If you have a gambling problem, can you still file for bankruptcy? 22 Answers as of February 28, 2014

Do you have to mention that at all?

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MCBRIDE LAW OFFICE | Robert E. McBride
You must disclose recent gambling losses. The consequences of the gambling losses, if any, may vary depending on a number of factors.
Answer Applies to: Pennsylvania
Replied: 2/28/2014
Stuart P Gelberg
Stuart P Gelberg | Stuart P Gelberg
Yes you can file. You must answer a Question about gambling losses in the last year
Answer Applies to: New York
Replied: 2/28/2014
GARCIA & GONZALES, P.C.
GARCIA & GONZALES, P.C. | Richard N. Gonzales
Maybe yes and maybe no. Just depends on your income and expenses, but I have filed BK's for people with gambling issues. You may want to enroll in Gamblers Anonymous - this will help you with the BK, and help you personally (otherwise filing BK will not help if you continue with the gambling problem). Like I use to tell my criminal clients, "The road to Hell is a two-way street". Good luck!
Answer Applies to: Colorado
Replied: 2/28/2014
Patrick W. Currin, Attorney at Law | Patrick Currin
You can still file, but gambling losses are mentioned in the Statement of Financial Affairs. Consult an attorney.
Answer Applies to: California
Replied: 2/26/2014
Idaho Bankruptcy Law | Paul Ross
Gambling can be an issue in any type of bankruptcy. The losses in gambling over the year before filing the bankruptcy must be disclosed on the Statement of Financial Affairs #8. Depending on your jurisdiction, and the chapter, it could cost you your total discharge or nondischargeability of a certain debt.
Answer Applies to: Idaho
Replied: 2/26/2014
    Law Office of Lynnmarie A. Johnson
    Law Office of Lynnmarie A. Johnson | Lynnmarie Johnson
    Probably because they will want to know where you spent your money. Check with an experienced bankruptcy attorney about your specific situation!
    Answer Applies to: Michigan
    Replied: 2/27/2014
    Garner Law Office
    Garner Law Office | Daniel Garner
    There is a question on the Statement of Financial Affairs which asks about losses due to gambling in the past year, so you have to disclose your gambling losses there. The trustee will ask you about it and may require documentation if it's especially egregious, but it's not an absolute obstacle. Mainly they want to know that you have learned your lesson and mended your ways so that you don't get into financial trouble again. The U.S. Trustee's Office has broad discretion to object to a discharge in the event of any "abuse" of the bankruptcy laws, which could include not being sufficiently repentant or forthcoming about your mistakes. Some people may be tempted to lie or hide assets and claim they lost it gambling, thus the possible requirement for documentation. You answer all the questions on the bankruptcy papers under penalty of perjury, so you must be truthful.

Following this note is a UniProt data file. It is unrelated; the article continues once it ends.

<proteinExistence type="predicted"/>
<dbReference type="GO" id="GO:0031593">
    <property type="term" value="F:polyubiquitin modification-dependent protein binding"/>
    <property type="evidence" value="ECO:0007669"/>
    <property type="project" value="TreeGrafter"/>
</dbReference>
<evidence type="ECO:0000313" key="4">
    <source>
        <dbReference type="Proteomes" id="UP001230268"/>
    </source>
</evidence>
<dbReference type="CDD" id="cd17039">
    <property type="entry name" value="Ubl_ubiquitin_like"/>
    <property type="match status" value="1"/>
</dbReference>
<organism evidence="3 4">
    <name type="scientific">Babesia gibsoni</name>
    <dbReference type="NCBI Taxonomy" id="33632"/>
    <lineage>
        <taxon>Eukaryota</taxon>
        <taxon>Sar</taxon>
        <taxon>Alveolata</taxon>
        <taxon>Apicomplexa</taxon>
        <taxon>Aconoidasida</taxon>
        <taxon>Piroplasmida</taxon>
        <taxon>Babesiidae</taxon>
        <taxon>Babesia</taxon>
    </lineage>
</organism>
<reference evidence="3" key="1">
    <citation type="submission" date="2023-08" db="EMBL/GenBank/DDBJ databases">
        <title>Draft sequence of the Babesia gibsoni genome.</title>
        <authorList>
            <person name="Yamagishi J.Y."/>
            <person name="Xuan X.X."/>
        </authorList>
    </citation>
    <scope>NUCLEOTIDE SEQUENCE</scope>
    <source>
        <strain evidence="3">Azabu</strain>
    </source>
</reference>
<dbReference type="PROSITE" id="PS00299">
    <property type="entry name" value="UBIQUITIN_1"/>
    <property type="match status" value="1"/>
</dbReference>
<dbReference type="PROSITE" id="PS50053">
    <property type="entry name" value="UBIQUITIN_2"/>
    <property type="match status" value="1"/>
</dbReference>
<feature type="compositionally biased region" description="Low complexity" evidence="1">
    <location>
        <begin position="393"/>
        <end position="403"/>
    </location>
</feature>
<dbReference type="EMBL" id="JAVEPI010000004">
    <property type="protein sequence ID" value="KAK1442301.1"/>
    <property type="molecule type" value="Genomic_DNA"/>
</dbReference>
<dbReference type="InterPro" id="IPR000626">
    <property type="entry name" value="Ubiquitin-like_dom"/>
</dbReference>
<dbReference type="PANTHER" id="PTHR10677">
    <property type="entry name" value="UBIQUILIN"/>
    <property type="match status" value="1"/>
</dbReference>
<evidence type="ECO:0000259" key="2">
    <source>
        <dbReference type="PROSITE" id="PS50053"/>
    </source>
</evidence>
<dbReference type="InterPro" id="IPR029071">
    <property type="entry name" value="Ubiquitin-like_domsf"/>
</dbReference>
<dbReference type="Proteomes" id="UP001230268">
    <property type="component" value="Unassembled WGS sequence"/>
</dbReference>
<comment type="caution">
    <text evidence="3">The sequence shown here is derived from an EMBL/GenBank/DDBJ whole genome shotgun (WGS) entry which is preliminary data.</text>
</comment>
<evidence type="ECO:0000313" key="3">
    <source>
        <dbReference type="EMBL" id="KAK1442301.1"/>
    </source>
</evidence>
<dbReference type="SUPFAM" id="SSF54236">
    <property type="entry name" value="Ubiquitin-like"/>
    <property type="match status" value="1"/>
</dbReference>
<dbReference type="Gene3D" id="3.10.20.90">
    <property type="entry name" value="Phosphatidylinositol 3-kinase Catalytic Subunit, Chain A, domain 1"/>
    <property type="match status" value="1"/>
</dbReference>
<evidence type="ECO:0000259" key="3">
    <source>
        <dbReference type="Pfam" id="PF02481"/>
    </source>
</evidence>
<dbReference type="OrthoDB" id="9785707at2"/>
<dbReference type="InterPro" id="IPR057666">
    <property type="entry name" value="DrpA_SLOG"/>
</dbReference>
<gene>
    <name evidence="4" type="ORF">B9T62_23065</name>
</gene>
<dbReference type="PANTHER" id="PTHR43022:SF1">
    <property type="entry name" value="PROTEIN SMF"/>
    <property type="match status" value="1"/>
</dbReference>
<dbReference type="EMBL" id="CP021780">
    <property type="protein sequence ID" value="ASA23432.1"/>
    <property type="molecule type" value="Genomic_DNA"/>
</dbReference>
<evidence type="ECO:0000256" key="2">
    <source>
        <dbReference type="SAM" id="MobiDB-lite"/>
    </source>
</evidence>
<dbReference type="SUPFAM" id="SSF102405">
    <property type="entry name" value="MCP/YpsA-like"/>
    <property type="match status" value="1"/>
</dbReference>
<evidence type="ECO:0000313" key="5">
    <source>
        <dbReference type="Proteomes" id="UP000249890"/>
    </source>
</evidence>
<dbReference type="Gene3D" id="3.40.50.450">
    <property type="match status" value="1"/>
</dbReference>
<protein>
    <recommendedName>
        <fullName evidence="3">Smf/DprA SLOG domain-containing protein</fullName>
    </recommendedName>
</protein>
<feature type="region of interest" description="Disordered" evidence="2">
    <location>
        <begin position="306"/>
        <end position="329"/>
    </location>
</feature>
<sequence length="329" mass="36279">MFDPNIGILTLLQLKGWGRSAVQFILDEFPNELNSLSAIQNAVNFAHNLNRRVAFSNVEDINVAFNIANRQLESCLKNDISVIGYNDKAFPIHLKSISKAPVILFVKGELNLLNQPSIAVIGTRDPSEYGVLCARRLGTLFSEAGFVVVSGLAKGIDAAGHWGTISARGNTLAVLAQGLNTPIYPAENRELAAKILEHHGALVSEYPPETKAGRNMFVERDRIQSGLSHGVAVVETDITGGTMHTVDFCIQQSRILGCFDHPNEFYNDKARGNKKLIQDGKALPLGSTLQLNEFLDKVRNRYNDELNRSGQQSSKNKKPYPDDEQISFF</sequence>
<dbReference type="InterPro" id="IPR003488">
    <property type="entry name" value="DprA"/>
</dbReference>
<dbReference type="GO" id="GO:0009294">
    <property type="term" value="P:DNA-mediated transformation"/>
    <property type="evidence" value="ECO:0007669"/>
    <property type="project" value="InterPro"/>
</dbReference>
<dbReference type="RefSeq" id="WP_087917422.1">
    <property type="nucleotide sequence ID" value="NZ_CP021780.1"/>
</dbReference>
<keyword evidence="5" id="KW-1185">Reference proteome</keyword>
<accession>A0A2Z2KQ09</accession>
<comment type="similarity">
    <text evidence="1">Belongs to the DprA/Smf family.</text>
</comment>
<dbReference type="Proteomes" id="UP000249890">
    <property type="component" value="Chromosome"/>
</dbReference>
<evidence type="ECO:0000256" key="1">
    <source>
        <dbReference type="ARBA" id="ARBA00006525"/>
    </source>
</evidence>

Answer Applies to: Oregon
    Replied: 2/26/2014
    CARL C SILVER ATTORNEY AT LAW
    CARL C SILVER ATTORNEY AT LAW | Carl C Silver
    Sure, why not.
    Answer Applies to: Michigan
    Replied: 2/27/2014
    The Law Office of Mark J. Markus
    The Law Office of Mark J. Markus | Mark Markus
    That depends on what you mean by a gambling "problem". If you have lost money gambling in the 12 months prior to filing your bankruptcy case, it must be disclosed. If you have incurred debts as a result of the gambling, that may be a basis for your creditors to object to the discharge of those particular debts, although there are defenses to that. You need to have a consultation with an experienced bankruptcy attorney to go over all your options and assess your risks and benefits.
    Answer Applies to: California
    Replied: 2/26/2014
    Rosenberg & Press
    Rosenberg & Press | Max L. Rosenberg
    It can become a problem if there are undocumented losses or gains. We have dealt with this in the bankruptcy arena many times before and have a lot of experience handling such matters. I would need to know more details to be able to give you a proper answer. You are welcome to contact me at my office.
    Answer Applies to: Connecticut
    Replied: 2/27/2014
    Law Offices of Eric W. I. Anglin
    Law Offices of Eric W. I. Anglin | Eric W. I. Anglin
    You may file bankruptcy despite your gambling issues. If any of your debts are a direct result of your gambling issue for example, a recent large cash withdrawal from a credit card used for gambling. Then that creditor may seek to have that debt declared non-dischargeable. You will want to discuss this with an attorney.
    Answer Applies to: Indiana
    Replied: 2/26/2014
    Law Offices of Linda Rose Fessler | Linda Fessler
    No you do not have to mention it. But I would suggest you go into Gambler's Anonymous, because you will not be able to file bankruptcy again for a long time and I am guessing that your debts accumulated because of your gambling problem.